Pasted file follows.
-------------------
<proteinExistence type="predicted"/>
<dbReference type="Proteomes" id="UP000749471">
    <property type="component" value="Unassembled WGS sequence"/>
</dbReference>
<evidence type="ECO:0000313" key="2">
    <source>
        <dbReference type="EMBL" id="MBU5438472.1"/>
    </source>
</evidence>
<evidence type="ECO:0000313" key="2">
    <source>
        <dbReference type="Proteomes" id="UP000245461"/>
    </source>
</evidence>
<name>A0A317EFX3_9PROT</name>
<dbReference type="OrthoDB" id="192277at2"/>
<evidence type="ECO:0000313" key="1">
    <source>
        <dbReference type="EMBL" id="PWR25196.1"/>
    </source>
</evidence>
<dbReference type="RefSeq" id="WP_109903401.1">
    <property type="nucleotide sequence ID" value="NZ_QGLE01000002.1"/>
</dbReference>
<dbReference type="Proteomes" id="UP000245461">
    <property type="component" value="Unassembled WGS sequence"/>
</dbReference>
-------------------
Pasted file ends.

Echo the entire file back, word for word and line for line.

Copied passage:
<proteinExistence type="predicted"/>
<dbReference type="Proteomes" id="UP000749471">
    <property type="component" value="Unassembled WGS sequence"/>
</dbReference>
<evidence type="ECO:0000313" key="2">
    <source>
        <dbReference type="EMBL" id="MBU5438472.1"/>
    </source>
</evidence>
<evidence type="ECO:0000313" key="2">
    <source>
        <dbReference type="Proteomes" id="UP000245461"/>
    </source>
</evidence>
<name>A0A317EFX3_9PROT</name>
<dbReference type="OrthoDB" id="192277at2"/>
<evidence type="ECO:0000313" key="1">
    <source>
        <dbReference type="EMBL" id="PWR25196.1"/>
    </source>
</evidence>
<dbReference type="RefSeq" id="WP_109903401.1">
    <property type="nucleotide sequence ID" value="NZ_QGLE01000002.1"/>
</dbReference>
<dbReference type="Proteomes" id="UP000245461">
    <property type="component" value="Unassembled WGS sequence"/>
</dbReference>